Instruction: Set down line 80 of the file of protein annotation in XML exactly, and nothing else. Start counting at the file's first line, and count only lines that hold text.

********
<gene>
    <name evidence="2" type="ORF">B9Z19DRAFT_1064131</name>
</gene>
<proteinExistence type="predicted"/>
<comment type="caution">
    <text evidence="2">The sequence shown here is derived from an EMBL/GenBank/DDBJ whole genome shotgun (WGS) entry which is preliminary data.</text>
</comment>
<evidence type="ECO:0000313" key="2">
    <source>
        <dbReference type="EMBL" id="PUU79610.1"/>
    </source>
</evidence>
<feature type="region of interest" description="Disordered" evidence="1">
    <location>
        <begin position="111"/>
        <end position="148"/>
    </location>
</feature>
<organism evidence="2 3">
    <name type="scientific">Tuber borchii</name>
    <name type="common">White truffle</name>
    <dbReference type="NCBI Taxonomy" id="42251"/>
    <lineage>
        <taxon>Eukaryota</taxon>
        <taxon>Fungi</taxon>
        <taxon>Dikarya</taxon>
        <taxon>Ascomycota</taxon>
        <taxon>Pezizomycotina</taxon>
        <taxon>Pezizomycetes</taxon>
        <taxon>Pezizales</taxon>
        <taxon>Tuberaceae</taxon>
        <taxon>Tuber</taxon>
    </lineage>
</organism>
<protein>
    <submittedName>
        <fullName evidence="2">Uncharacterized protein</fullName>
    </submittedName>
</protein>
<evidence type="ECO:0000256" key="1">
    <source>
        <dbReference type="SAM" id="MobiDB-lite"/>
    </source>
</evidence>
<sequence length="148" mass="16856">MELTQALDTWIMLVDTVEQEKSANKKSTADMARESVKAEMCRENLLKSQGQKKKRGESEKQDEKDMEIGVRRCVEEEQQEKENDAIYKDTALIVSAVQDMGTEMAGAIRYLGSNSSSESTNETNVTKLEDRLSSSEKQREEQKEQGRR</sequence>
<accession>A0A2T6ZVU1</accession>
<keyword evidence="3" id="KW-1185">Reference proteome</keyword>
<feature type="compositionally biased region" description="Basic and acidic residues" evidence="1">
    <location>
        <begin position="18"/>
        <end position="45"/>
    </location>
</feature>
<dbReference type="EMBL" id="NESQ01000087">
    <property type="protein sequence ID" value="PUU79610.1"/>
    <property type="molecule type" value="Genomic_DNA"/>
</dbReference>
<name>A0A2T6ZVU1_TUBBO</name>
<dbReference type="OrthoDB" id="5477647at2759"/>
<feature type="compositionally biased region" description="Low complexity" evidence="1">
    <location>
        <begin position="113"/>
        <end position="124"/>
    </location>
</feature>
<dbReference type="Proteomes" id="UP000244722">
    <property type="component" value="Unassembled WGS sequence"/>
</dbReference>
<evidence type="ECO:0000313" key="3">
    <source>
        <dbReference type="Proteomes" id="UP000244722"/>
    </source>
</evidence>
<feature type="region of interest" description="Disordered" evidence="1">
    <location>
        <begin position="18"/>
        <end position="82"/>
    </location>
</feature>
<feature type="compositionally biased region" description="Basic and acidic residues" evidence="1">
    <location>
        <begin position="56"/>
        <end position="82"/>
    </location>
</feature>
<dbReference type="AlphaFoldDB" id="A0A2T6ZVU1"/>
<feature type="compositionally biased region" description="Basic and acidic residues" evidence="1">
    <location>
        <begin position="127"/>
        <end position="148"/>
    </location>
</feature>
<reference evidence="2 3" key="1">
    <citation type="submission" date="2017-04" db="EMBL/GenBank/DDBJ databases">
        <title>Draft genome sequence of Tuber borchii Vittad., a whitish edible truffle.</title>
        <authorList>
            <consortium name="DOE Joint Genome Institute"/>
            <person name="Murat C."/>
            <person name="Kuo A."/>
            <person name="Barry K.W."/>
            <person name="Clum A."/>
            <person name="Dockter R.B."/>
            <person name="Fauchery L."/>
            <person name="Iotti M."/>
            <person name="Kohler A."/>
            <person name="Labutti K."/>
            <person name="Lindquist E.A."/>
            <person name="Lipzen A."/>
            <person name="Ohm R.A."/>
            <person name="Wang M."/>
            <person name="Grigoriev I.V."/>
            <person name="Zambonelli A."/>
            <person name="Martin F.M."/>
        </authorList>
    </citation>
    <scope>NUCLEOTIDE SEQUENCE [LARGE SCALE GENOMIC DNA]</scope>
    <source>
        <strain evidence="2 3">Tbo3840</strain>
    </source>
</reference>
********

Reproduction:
<feature type="compositionally biased region" description="Basic and acidic residues" evidence="1">